The Texas Monitor broke the story this week that the executive pastor at one of the largest megachurches in the United States has sued state Rep. Byron Cook of Corsicana for defrauding him on a half-million-dollar investment.
According to the lawsuit, Mike Buster of Prestwood Baptist Church in Plano bought mineral interests from a Cook-controlled company called Unity Resources, LLC. A commission was to be the company’s only compensation. But according to the allegations, Unity sold the properties back and forth with other Cook-controlled entities to drive up the cost before dumping them on the pastor.
This dispute comes out of the same investment group at the center of a criminal securities fraud case against Attorney General Ken Paxton. Cook is Paxton’s chief accuser, and the case against Paxton will come down to Cook’s assertions that the investment group had formal policies about how members could profit off each other.
Now that Cook himself has been sued, he faces a potential dilemma. In the Unity Resources matter, his attorney has said that “there was no formal group.” If Cook sticks to that story, his testimony in the case against Paxton could unravel. But if he testifies and stands by his accusations against Paxton, he could undermine his own defense in the Unity Resources matter and potentially face perjury charges.
In other developments in the Paxton case, the Fifth District Court of Appeals halted the prosecution until it can determine whether the case can be moved from Paxton’s home turf of Collin County to Harris County, where Democrats are the majority. Also, the Collin County Commissioners Court is due to vote on whether to pay a $205,000 bill from the special prosecutors. A taxpayer lawsuit claims the bill grossly exceeds limits imposed by county rules.
This week, The Texas Monitor continued its investigation into the spending habits of state legislators.
The pay for serving in the state legislature is just $600 per month. They get an extra $190 a day to cover living expenses during their time in Austin every other year.
So how do they make ends meet? Private sector careers for the most part. But there’s another chunk of change that some dip into—their campaign accounts.
State law governs how campaign money can be spent; but some say the rules are too loose, and that lobbyists dole out cash for lavish perks in exchange for favors.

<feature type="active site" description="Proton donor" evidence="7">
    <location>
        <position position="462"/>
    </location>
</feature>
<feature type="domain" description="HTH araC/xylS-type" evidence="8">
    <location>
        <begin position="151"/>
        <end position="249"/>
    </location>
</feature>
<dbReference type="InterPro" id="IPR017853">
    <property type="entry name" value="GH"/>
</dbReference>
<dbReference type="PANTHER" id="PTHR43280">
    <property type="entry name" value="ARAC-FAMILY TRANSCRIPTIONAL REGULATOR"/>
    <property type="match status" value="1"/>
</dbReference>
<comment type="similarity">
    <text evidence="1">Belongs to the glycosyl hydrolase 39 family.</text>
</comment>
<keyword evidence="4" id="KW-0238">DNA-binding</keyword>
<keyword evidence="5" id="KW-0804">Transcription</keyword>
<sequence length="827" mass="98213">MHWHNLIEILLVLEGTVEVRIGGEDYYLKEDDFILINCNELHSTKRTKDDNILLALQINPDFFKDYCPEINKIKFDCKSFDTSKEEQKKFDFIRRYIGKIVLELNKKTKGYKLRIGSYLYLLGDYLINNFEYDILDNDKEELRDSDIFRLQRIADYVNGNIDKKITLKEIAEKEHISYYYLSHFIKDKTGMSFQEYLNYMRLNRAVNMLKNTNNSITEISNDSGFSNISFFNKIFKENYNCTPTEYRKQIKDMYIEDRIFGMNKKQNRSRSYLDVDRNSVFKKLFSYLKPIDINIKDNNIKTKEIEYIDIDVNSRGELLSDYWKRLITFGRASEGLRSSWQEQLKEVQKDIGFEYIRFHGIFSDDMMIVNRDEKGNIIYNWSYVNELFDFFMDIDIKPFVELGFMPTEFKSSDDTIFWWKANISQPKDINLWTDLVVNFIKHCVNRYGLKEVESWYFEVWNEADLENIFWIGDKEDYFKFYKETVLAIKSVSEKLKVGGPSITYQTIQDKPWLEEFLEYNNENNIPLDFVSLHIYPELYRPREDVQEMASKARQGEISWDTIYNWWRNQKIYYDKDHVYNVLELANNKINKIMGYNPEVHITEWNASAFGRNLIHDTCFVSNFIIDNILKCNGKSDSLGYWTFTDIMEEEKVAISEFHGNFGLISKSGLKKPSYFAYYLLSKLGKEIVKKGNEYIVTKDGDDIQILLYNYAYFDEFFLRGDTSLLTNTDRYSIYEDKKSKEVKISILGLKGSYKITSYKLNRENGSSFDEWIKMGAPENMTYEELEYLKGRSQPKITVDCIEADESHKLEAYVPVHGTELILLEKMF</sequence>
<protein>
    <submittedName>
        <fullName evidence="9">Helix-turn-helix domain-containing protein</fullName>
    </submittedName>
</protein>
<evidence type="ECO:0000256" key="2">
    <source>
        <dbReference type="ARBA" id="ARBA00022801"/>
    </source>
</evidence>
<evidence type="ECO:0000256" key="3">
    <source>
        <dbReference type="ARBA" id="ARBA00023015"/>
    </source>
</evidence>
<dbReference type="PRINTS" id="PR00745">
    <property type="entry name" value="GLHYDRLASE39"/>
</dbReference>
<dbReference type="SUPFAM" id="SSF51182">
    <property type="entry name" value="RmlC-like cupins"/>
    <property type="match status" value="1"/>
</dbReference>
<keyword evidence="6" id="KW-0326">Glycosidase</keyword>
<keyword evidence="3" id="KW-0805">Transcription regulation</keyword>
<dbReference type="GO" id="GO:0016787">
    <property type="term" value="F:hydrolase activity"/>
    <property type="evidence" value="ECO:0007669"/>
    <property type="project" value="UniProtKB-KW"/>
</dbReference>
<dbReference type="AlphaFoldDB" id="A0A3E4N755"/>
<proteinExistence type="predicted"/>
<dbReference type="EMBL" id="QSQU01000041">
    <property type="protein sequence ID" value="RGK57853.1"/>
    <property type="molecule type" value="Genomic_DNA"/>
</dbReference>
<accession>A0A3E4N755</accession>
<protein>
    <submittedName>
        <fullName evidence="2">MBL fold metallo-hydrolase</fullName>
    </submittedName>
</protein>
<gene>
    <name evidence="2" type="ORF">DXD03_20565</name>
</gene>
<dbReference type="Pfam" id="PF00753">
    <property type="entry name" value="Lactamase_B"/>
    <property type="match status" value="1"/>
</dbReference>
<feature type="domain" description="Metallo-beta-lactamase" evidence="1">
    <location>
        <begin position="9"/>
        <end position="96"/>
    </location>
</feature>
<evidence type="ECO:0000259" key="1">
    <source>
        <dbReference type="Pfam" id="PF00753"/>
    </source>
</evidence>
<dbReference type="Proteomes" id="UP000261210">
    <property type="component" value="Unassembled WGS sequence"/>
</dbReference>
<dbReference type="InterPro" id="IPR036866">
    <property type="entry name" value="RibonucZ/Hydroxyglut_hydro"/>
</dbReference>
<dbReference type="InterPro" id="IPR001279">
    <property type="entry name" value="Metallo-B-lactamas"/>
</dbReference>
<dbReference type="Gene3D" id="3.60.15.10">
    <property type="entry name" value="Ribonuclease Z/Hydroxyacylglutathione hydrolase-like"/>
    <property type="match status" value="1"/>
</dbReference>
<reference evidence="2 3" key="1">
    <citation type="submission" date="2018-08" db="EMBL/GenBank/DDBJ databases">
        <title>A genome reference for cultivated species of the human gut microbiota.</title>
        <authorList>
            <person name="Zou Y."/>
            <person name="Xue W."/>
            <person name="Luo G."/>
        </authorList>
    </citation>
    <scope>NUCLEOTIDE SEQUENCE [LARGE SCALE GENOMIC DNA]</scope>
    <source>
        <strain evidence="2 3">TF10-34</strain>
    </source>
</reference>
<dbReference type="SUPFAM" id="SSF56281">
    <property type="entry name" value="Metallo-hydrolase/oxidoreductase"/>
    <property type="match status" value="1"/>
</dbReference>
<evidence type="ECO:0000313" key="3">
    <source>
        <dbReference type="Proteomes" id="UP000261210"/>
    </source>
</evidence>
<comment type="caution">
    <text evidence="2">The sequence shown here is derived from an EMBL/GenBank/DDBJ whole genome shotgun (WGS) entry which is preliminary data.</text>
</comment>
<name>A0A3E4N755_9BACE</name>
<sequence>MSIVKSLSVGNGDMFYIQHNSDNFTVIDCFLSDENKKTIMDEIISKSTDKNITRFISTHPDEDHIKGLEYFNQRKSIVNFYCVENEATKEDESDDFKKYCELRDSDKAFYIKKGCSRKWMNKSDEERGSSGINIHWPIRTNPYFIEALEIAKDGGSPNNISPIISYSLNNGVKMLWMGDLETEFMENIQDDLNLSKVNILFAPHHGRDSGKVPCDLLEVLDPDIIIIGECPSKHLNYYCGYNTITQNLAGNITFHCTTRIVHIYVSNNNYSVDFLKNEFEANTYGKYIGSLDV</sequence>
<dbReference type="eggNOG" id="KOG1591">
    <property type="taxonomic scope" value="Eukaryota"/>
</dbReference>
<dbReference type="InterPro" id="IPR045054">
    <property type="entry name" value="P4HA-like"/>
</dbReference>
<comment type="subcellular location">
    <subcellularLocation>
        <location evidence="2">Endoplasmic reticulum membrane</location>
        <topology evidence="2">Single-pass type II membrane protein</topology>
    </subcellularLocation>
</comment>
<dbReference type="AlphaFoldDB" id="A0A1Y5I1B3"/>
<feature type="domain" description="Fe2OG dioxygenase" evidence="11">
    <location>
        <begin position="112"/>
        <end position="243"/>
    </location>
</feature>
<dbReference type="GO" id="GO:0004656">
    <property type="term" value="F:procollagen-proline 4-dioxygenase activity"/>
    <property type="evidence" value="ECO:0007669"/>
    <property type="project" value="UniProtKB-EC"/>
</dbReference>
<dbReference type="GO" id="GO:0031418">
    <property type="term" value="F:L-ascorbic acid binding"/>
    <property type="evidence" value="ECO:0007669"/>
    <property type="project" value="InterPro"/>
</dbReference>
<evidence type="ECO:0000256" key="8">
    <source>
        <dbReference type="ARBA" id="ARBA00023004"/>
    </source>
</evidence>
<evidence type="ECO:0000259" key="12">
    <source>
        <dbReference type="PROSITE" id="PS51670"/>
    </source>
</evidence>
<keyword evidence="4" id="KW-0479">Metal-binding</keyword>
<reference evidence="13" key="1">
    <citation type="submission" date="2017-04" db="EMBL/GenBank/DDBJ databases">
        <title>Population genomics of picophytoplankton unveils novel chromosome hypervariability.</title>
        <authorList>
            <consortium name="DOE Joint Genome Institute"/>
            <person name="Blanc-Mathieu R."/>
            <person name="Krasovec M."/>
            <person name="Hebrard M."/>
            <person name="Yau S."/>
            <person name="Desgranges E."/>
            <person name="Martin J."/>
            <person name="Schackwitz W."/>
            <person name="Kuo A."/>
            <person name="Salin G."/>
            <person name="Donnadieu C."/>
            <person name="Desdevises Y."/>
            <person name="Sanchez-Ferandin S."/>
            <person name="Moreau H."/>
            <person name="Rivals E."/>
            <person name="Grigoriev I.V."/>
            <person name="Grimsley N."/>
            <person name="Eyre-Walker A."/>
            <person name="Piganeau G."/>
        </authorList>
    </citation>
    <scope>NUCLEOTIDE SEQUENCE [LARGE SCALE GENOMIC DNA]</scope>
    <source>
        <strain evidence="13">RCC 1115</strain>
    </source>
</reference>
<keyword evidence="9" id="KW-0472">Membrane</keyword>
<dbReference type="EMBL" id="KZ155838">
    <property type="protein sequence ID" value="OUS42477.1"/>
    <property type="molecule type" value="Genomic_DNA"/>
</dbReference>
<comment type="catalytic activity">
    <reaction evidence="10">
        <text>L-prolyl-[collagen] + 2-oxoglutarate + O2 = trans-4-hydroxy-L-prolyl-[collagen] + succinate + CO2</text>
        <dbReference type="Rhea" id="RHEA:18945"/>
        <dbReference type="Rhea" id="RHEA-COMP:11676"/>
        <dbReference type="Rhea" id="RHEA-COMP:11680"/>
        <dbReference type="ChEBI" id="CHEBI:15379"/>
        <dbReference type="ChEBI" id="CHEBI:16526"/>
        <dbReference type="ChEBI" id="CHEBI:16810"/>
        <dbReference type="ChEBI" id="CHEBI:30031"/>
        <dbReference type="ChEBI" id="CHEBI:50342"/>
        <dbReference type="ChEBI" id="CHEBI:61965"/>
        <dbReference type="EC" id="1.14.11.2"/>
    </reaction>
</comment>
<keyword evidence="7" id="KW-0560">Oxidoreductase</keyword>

We’ve previously uncovered a pattern of travel to tourist destinations like Europe and Hawaii, supposedly related to state business. This week’s report delves into the luxurious lifestyles some lead while in Austin, compliments of their campaign contributors.
Take Senator Joan Huffman from Houston. She spent over $45,000 on rent during 2016 for a downtown Austin luxury apartment and another nine grand on high-end furniture.
When it comes to fine dining, the Austin Club is a top pick. Since 2007, legislators spent $98,000 at the exclusive eatery. Representative Dan Huberty out of Humble is a regular, averaging over $500 per visit.
Are we to believe that donors get nothing in exchange for funding these perks? None of the legislators we contacted got back with us to explain.
Check in with us next week for a look into the stylish rides that come with elected office.
The San Antonio Express reported this week that state Senator Carlos Uresti was arrested on multiple criminal charges related to two separate cases. He could face more than 200 years in prison if convicted on all counts.
In one case, Uresti is charged for his involvement in an oil field services company that allegedly defrauded investors.
Uresti is separately accused of conspiring with others to pay and accept bribes to secure a contract with the Reeves County Correctional Center.
The senator returned to the state capitol to participate in the final stretch of the legislative session. His next day in court is May 31, when he is expected to formally plead not guilty.